South Africa 198 (Steyn 60, Markram 35, Chatara 3-42) beat Zimbabwe 78 (Hamilton Masakadza 27, Tahir 6-24, Steyn 2-19) by 120 runs
Imran Tahir became the fourth South African bowler to take a one-day international hat-trick as Zimbabwe folded for just 78 in the second ODI in Bloemfontein. Tahir removed Sean Williams, Peter Moor and Brandon Mavuta with successive deliveries over two overs to derail Zimbabwe’s chase and finished with a 6 for 24, taking full advantage of a batting line-up softened up by the alarmingly variable bounce extracted by Dale Steyn and Lungi Ngidi earlier in the evening. Steyn provided a particular fearsome challenge, bowling well above 140kph to rattle the top order. He picked up 2 for 19 on his return to ODI cricket, capping a day in which he also top scored with a career-best 60 to boost South Africa to a total of 198.
That already looked like it could be enough when Tahir was brought on in the 14th over, thanks in large part to a pitch that misbehaved all day and became particularly capricious when Dale Steyn opened the bowling under lights. The Willow End, in particular, exhibited variable bounce that made the prospect of chasing look very difficult.
Craig Ervine was struck on the glove and the grille by consecutive deliveries from Steyn, while both Brendan Taylor and Hamilton Masakadza were made to fend at brutal lifters that reared off a length. With Solomon Mire undone third ball by a full one from Steyn, none of the rest of the top were able to build partnerships and Zimbabwe entered the Powerplay teetering at 28 for 2. The visitors’ last hopes evaporated when Masakadza fell for 27, indecision sewn by the irregular bounce bringing a flat-footed poke to slip off Ngidi.
Tahir had, by this point, already started to weave his magic at the other end. Taylor swept a four but then misread a googly to be lbw for 10, Tahir setting off in celebration even as he turned to appeal the wicket. From then on, although the pitch levelled out, Tahir’s variations simply proved too much for Zimbabwe. Williams was drawn out of his crease by one that spun away from him to be stumped off the last ball of Tahir’s third over, while Moor played outside a slider to be lbw to the first of his fourth. The next ball zipped in off a length, right between Mavuta’s bat and pad to spark Tahir’s trademark celebration.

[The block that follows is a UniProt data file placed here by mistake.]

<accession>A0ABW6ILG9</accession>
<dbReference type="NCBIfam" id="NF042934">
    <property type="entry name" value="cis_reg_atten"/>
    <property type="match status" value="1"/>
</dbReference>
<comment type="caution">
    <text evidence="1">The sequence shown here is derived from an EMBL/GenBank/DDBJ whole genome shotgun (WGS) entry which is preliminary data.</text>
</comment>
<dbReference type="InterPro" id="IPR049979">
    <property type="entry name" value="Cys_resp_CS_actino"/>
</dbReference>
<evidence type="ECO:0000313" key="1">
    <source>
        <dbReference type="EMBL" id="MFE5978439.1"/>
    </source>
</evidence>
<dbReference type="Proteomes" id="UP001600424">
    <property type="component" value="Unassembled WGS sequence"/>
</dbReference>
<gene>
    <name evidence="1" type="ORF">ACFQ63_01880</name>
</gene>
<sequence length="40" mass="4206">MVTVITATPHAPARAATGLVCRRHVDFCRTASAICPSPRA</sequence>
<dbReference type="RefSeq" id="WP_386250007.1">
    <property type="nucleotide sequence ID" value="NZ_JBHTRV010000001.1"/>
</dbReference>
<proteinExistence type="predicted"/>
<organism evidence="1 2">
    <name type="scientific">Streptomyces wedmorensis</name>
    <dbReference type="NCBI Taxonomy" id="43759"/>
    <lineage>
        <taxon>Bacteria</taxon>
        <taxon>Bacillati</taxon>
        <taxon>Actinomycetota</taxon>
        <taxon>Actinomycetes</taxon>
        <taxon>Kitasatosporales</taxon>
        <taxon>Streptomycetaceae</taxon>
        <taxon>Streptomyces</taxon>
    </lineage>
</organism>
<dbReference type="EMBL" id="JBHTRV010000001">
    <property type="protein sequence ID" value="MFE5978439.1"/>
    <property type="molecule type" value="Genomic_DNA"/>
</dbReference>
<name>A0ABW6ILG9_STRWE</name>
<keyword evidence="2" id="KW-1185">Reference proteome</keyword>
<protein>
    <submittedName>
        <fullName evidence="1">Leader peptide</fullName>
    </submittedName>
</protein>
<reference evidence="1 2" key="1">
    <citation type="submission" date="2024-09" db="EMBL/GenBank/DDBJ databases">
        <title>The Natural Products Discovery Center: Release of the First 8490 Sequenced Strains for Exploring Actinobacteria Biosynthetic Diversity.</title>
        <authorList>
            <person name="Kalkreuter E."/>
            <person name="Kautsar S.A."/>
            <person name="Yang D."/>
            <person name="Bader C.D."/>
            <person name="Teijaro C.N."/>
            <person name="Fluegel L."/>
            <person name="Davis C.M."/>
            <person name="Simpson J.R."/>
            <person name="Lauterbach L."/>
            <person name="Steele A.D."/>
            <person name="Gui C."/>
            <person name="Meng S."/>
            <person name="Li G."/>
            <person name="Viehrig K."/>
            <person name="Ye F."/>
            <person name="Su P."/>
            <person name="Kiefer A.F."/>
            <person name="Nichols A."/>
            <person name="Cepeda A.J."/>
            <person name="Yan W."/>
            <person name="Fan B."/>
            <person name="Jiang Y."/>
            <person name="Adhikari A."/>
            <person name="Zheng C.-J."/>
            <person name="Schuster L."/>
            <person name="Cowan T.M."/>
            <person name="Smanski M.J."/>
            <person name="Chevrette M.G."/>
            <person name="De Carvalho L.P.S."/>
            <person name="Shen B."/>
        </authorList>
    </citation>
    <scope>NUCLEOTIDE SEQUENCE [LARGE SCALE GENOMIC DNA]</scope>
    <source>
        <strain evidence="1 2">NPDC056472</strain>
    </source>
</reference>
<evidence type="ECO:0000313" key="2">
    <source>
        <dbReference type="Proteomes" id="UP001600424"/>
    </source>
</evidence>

Zimbabwe slumped to 59 for 8 with the hat-trick, and the result was now a foregone conclusion. Jarvis slogged across the line at another googly to be bowled for 1, and fittingly it was Steyn who held the final catch to bring the game to an end when Chatara heaved a slider into the deep.
The catch completed an almost perfect comeback for Steyn, whose two wickets came after his maiden ODI fifty had carried South Africa out of the depths of 101 for 7. South Africa picked him to bowl, but in his first one-day international in almost two years Steyn’s plucky batting rescued his team. Thirteen years since his ODI debut, and batting for the 48th time in the format, Steyn put on 75 with Andile Phehlukwayo, a new South African record for the eighth wicket against Zimbabwe.
South Africa were tottering when Steyn got to the crease, but the mantra being drilled into them is to play positive cricket regardless of the situation and the shots kept coming. Steyn was off the mark with an edge through the vacant second slip, and while he swung merrily Phehlukwayo shrugged off a strong lbw shout to drill Williams over long on for six.
An outside edge over slip took Steyn to his highest score in ODIs, and he motored into the 40s with a heave to midwicket – his seventh four. He had scored the bulk of the eighth-wicket stand that rebuilt South Africa’s innings when Zimbabwe finally broke through, Chatara strangling Phehlukwayo down the leg side.
Steyn brought up his fifty with a crisp strike down the ground for six off Donald Tiripano, becoming the fourth South African after Lance Klusener, Andrew Hall and Richard Snell to score an ODI half century from no. 9. It was an effort that was desperately needed after three of the top five fell for single figures.
Zimbabwe, too, had had some assistance from a pitch that captain Masakadza described as “up and down”, but they had also been rewarded for disciplined application with the ball. The wickets were shared around by their seamers and spinners and Jarvis was particularly probing in his opening spell. Once again, South Africa’s unproven top order stumbled under pressure, and it was left to the two of the oldest men on the field – Steyn and Tahir – to secure the match and the series.